Why I Cut ‘Jealous’ Out Of My Travel Vocabulary

Last week I bought a plane ticket to Europe. In January I’m going to be taking a trip through 5 countries and honestly I’m so excited to be going to my second “home,” again.

With every trip/travel experience I’ve taken, I come across people who say that they’re “jealous.” And while I know it’s not generally meant negatively, I wanted to have a quick housekeeping talk about it.jealousy-quoteObviously I’m not immune to the green monster that is jealousy, but I’ve noticed this conversation happening a lot, lately. I had to stop and think: Do we know what we’re saying?

Note for the love of linguistics: When we say, “I’m jealous!” what we’re actually saying is that we’re afraid of losing something.

“Jealousy is an anticipatory emotion. It seeks to prevent loss,” said Ralph Hupka, Professor of Psychology, Emeritus at California State University at Long Beach.

Despite the common misuse of the word (what’s new? #English) what we generally mean is that we’re envious of what the other person has. For this piece we’ll move forwards with the common knowledge that we, as a society, use the words synonymously, and that ‘jealous’ is interchangeable with the meaning of envy.

And now, back to your regular program/rant…

Why am I even talking about this? Well, in the travel community I think it can be easy to look over at someone else’s accomplishments (I’m lookin’ at you Mr. 153 countries in 2 years) and feel a certain tinge of green.

When you see that someone bought a plane ticket to a place you’ve always wanted to go, your initial reaction, as you’re sitting in your cubicle typing, probably isn’t going to be to high-five them. But guess what? You should. Why? Because that’s how we build community. You have to CELEBRATE.

As a woman, I think a lot of us grew up being pitted against each other. For some reason we’re supposed to be in competition with every other woman on the planet, and we’re supposed to sit in a corner moping, if we don’t sing like Taylor Swift, and have moves like Beyoncé.

When have we EVER been encouraged to throw a party when one of us kicks ass and conquers?!

Three years ago, after a rather tragic and heart breaking experience (#storyforanothertime) I decided to stop using the word “jealous” in my conversations with people (and to be honest, even in my mental conversations).

Why was it that when those people accomplished their dreams, I felt like I needed to protect myself from losing my own. Sound ridiculous? Sound familiar?

Hint: That’s not how it works.

I started my little vocab experiment when I realized how terrible I felt after I said I was jealous of someone. Even if it was meant to be light-hearted, it didn’t feel right. And generally speaking (unless the person was a smug-ass) I noticed that nobody was reacting positively to me expressing my jealousy.

At first it was really hard, I’m not going to lie. And to be more honest, it still is. Sometimes the words bubble up to my lips before I even get a chance to think about them and I have to push them back down. It’s a bit like trying to get a rolled sleeping bag back in its bag.

The Results: What I noticed when I stopped using “jealous” to describe my feelings is that my mindset changed. I started to replace stagnant thoughts with questions like, “How can I do that?”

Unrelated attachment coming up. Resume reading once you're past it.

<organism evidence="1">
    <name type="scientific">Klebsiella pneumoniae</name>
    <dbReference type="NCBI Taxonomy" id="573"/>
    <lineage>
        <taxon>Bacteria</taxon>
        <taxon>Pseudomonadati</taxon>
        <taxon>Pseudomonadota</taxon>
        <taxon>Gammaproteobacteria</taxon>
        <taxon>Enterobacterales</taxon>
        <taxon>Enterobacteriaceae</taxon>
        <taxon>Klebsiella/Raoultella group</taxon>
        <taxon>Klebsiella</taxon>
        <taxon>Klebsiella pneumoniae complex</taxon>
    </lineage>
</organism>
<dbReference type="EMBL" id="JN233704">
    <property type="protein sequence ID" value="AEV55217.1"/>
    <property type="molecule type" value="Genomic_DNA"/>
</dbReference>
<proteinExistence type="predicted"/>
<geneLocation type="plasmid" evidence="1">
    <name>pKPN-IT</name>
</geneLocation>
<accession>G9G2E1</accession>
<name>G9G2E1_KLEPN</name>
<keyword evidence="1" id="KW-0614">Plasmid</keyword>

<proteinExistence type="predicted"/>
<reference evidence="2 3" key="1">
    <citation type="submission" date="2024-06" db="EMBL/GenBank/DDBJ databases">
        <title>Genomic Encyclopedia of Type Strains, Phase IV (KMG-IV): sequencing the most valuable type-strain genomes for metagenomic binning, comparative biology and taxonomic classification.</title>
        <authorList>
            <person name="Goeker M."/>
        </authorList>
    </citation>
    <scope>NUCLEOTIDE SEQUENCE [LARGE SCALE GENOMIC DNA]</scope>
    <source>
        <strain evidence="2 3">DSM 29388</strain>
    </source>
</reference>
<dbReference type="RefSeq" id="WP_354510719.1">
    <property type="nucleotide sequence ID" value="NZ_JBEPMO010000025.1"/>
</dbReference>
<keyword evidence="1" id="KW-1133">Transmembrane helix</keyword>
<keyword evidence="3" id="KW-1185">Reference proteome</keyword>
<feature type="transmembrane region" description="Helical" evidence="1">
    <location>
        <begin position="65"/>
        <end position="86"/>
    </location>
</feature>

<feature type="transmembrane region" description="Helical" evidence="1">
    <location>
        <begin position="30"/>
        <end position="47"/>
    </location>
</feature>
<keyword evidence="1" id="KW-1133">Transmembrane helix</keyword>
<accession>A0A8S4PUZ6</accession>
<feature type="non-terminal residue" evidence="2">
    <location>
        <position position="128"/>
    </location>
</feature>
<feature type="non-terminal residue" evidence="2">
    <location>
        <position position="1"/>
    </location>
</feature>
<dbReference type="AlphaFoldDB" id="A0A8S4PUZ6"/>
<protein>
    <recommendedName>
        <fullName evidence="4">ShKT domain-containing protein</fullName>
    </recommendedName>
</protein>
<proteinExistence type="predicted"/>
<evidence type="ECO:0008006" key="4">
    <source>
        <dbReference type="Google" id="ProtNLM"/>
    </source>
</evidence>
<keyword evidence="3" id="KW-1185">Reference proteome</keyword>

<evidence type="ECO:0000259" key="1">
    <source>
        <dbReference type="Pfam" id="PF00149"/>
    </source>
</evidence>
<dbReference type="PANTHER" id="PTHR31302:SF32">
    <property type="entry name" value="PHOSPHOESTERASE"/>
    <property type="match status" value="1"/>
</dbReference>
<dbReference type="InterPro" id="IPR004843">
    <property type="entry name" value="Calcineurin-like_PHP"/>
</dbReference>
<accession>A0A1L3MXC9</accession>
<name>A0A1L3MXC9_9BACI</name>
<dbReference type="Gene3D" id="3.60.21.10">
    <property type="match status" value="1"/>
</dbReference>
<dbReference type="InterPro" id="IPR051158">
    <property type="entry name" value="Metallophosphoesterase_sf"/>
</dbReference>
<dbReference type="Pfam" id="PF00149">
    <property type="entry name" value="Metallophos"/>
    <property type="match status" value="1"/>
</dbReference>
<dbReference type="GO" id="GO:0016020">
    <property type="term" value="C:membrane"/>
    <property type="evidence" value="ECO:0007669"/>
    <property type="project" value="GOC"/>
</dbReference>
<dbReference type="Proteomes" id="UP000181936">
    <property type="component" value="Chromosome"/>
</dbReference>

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A few years ago I wanted to do a lot of things that I didn’t have the courage to do. Mainly because I spent hours on Pintrest/travel websites drooling over what other people were posting.

That’s no way to live.

When you start to ask yourself “how” you can make things happen, you start to open doors, and you start pushing yourself forward. Believe me, the universe knows when you’ve opened yourself up to new experiences. You might even land in another country, attempting to speak somewhat fluent French.

I’m just saying. It’s happened before.

The part that breaks my heart is that society is (generally) not on our side. Spend 5 minutes looking at ads on your TV and you’ll quickly see that we, as Americans, are constantly in competition with each other. MAKE the grass on your side greener so the Jones’ (and everyone else!) has to drool in envy. Go on a Caribbean cruise so your coworkers are envious (not to spend time with your family, don’t be ridiculous). The list goes on and on.

Fight it.

Get off your couch and go DO something. Buy a plane ticket, or start saving to buy one. And stop saying you can’t. Before I really even knew how to budget (or anything about travel), I would put away the tiniest amount of money every month, daring not to hope. When I finally had the guts to buy a plane ticket I had the backup that I needed. Literally EVERY SINGLE person told me not to, but I did anyway. Why? Because that was MY dream.

And now it’s time for yours to start.

Jealousy is a stagnant emotion. It doesn’t move you forward. It’s like one of those stupid gumdrop traps in Candyland that makes you lose a turn.

Stop jealously looking at what others are doing, and start making things happen in your own life. You’re so much more powerful than you know.

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12 thoughts on “Why I Cut ‘Jealous’ Out Of My Travel Vocabulary

    1. Thanks! I’ve heard from a lot of people that they’ve had this experience, and I wanted to share why it’s NOT something that needs to happen. Community, not competition! 🙂

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  1. LOVED this post, Emilee. I don’t think I’ve seen anyone else who has written about this yet. I am def going to try to cut this out of my vocabulary as well. It’s more limiting than it is motivating.

    Like

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